Still, Abbvie hasn’t had much luck reeling in Gilead, despite signing a deal with pharmacy benefits manager Express Scripts Holding (ESRX) at a substantial discount earlier this year. Gilead responded by offering average discounts of 46% in the US.
But here’s the key takeaway: competition or no, this is a huge and growing market for Gilead. Roughly 3 million Americans suffer from hepatitis C, with 150,000 new cases diagnosed annually. The global total is between 130 million and 150 million, according to the WHO.
More Hits to Come
Gilead isn’t resting on its laurels: on September 21, it reported positive results from a Phase 3 trial on a combination treatment consisting of Sovaldi and an experimental drug. The goal: an all-in-one treatment for all six genotypes of hep C. (Sovaldi is used for genotypes 1 to 4, while Harvoni is for genotype 1, the most common strain.) Gilead says it will file for US approval in the coming weeks.
Last week, the company reported positive test results for its new Genvoya HIV drug (another area it dominates, with 87% of the market). Genvoya is as effective as Gilead’s Stribild treatment but has milder side effects. An FDA decision is imminent.
Cash Pile Ready to Go to Work
Meantime, Gilead’s strong operating cash flow ($4.1 billion in Q3, up from $4.0 billion a year ago) and healthy balance sheet (more than $25 billion in cash) will let it keep developing new blockbuster drugs while shoveling cash back to shareholders. In February, it initiated a $0.43-a-share quarterly dividend (for a 1.6% yield).
It’s bolstering that payout with share buybacks, too. Also in February, it rolled out a $15-billion repurchase program (for almost 10% of outstanding shares) to go along with the $3 billion it had remaining on its previous authorization. Gilead bought back $3.1 billion of shares in Q3 and $900 million in Q2, so this plan still has lots of room to run.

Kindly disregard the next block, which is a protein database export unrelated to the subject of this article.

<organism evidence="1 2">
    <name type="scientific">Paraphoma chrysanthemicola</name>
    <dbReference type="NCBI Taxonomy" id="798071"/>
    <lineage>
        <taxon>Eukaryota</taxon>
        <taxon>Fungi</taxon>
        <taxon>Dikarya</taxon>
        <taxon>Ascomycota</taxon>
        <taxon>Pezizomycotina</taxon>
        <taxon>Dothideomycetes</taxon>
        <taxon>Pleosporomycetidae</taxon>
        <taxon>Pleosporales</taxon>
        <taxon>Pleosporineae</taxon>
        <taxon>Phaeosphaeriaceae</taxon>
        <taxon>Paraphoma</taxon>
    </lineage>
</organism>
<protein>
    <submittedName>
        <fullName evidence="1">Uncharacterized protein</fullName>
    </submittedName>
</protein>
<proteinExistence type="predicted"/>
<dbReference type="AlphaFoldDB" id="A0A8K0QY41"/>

These buybacks will likely kick off a virtuous cycle for shareholders. They’ll cut the number of shares outstanding, sending per-share earnings—and the share price—higher. They’ll also make it easier for Gilead to boost its dividend going forward, with fewer shares on which to pay out. With the stock as cheap as it is today, shareholders should see a lot of leverage from these repurchases.
Big Deal Could Send GILD Soaring
What would really light a fire under the stock is a transformative acquisition, something Wall Street has been waiting on for years. With several beaten-down names in the biotech sector and Gilead’s huge cash hoard, I’m betting we’ll hear more on that front soon.
As attractive as Gilead is, it’s not my favorite health care pick now. That honor goes to a little-known stock boasting a 7.3% yield—nearly five times as much as Gilead!
I call it “the safest 7.3% you’ll find right now” because it’s quietly cashing in as the number of Americans aged 65+ skyrockets.
I expect this hidden gem to double its payout in the next 10 years. Plus you’ll get a nice capital gains bonus, too: we’re banking on a 10% pop in the share price as more investors clue in to this recent spinoff.